Pope Eugenius IV named him Bishop of Venice, an office which he very earnestly struggled to avoid, and which he discharged with great honour. He changed in no wise his way of living, but kept always to his beloved poverty in his table, his furniture, and his bed. He kept but a small household, saying that he had another very large one, in Christ's poor. At what hour soever any one came to see him, he was always ready to receive them, he helped all with the tenderness of a father, not refusing to charge himself with debts, that he might have wherewith to relieve misery. When he was asked with what hope he incurred these liabilities, he answered: With hope in my Master, who can easily meet them for me. And the Providence of God put not his hope to shame, but helped him amply with unexpected funds. He built several convents of nuns, for whom his watchful care ordered a more perfect way of living. He laboured much to wean married women from worldly folly and display, and to reform the discipline of the Church and the lives of all. He was indeed worthy that Eugenius should bestow upon him in the presence of the Cardinals the glory and ornament of the Episcopate, and that his successor Nicholas V should transfer the title of Patriarch from Grado, and create him, the first Patriarch of Venice.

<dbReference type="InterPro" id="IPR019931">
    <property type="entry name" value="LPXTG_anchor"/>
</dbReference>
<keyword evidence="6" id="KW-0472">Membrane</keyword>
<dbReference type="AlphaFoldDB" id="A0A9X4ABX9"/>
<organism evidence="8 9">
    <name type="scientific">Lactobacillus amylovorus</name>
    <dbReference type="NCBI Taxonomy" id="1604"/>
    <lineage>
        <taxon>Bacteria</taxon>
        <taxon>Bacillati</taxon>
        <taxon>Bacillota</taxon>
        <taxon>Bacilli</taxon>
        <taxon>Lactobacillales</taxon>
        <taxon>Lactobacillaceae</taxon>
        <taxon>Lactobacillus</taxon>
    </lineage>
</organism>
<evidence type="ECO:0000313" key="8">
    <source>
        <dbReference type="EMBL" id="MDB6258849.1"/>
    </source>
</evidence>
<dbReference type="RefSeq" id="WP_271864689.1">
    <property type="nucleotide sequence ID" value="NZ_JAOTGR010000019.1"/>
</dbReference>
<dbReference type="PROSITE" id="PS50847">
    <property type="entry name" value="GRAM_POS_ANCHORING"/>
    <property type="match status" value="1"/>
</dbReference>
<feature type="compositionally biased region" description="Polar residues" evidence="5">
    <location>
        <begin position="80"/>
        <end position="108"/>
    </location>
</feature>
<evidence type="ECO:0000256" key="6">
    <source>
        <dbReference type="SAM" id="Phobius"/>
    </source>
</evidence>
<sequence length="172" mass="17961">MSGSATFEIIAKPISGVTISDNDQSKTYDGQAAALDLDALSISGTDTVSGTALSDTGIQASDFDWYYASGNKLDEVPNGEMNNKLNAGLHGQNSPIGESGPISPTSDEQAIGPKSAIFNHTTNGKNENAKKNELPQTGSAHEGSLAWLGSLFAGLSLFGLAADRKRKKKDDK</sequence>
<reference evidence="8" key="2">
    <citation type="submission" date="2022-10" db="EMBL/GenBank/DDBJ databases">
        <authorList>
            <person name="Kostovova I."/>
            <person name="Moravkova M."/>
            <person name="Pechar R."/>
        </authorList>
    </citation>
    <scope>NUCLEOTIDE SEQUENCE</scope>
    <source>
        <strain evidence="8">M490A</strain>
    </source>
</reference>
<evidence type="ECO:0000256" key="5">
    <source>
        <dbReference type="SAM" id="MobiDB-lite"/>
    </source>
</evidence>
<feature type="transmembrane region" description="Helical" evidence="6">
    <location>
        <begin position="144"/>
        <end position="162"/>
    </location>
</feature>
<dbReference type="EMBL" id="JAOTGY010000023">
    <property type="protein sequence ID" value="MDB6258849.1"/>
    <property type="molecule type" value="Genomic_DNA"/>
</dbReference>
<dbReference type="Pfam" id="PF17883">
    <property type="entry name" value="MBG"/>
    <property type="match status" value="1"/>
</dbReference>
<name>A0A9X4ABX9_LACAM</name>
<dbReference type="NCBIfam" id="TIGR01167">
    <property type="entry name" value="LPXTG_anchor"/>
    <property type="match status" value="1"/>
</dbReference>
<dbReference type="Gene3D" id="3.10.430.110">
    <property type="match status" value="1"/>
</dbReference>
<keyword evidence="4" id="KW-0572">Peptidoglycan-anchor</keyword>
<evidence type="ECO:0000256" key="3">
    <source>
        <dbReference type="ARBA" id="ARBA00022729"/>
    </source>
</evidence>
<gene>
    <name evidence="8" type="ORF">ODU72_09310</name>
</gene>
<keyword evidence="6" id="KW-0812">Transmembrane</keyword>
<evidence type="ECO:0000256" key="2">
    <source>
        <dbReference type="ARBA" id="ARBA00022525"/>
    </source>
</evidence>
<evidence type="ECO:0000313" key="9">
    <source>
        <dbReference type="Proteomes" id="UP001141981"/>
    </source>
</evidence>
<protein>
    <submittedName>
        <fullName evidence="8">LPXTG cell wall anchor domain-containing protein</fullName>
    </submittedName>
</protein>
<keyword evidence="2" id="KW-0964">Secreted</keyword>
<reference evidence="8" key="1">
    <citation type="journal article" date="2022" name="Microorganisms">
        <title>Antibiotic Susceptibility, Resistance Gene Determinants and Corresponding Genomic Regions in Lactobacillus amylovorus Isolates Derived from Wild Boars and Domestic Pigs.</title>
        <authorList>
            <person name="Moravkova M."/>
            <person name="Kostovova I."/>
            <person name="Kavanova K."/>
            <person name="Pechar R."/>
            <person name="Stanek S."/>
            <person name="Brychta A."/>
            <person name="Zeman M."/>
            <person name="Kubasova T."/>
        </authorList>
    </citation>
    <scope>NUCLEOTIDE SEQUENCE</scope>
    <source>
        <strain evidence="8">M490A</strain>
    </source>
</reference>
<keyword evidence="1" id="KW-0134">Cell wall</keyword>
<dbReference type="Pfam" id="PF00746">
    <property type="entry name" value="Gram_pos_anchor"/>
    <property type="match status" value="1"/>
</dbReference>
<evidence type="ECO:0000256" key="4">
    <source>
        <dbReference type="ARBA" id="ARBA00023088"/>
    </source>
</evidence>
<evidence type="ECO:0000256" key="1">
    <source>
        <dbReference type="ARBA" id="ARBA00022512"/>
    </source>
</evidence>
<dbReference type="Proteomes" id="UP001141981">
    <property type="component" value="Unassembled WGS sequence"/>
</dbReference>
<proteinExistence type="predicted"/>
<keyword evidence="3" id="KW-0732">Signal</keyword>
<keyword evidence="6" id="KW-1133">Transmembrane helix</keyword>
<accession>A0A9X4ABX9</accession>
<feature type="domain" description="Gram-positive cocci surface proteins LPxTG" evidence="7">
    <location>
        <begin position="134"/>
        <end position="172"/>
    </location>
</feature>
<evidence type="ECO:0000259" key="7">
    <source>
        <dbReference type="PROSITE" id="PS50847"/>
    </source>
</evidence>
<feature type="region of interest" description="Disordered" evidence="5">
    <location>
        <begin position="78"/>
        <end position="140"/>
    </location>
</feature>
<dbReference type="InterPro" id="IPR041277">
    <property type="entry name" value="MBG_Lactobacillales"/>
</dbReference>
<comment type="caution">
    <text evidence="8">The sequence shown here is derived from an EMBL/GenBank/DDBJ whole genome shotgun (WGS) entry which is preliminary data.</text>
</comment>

He was eminent for the gift of tears, in which he offered up to God every day the Sacrifice of atonement. When he was so doing one Christmas Midnight, he won to see Christ Jesus in the form of a little Child exceeding fair to look upon. Such was his care of the flock committed to his charge, that it was sometime revealed from heaven that the Commonwealth had been saved by the prayers of her Bishop. He was inspired with the spirit of prophecy, and foretold many things which no wit of man could have perceived. By his prayers he often put diseases and devils to flight. Though very ignorant of letters, he wrote books which breathe heavenly teaching and godliness. When he fell into his last deadly sickness, his servants got ready a more comfortable bed for the suffering old man, but he turned away from such ease as so different from the hardness of the Cross upon which his Master had died. He ordered himself to be laid upon the planks to which he was accustomed, and when he knew that the end of his life was come, he looked up to heaven and said: O good Jesu, I am coming to thee, and so fell asleep in the Lord on the 8th day of January. How precious was his death was attested by this, that some Charterhouse monks heard Angels singing; and that the hallowed corpse, remaining unburied for two months, was whole and uncorrupted, always yielding a sweet smell, and rosy in the face. New miracles took place after his death, whereby Pope Alexander VIII was moved to enroll his name among those of the Saints. Innocent XII appointed for his Feast the 5th day of September, being that upon which he had first been enthroned in his Cathedral Church.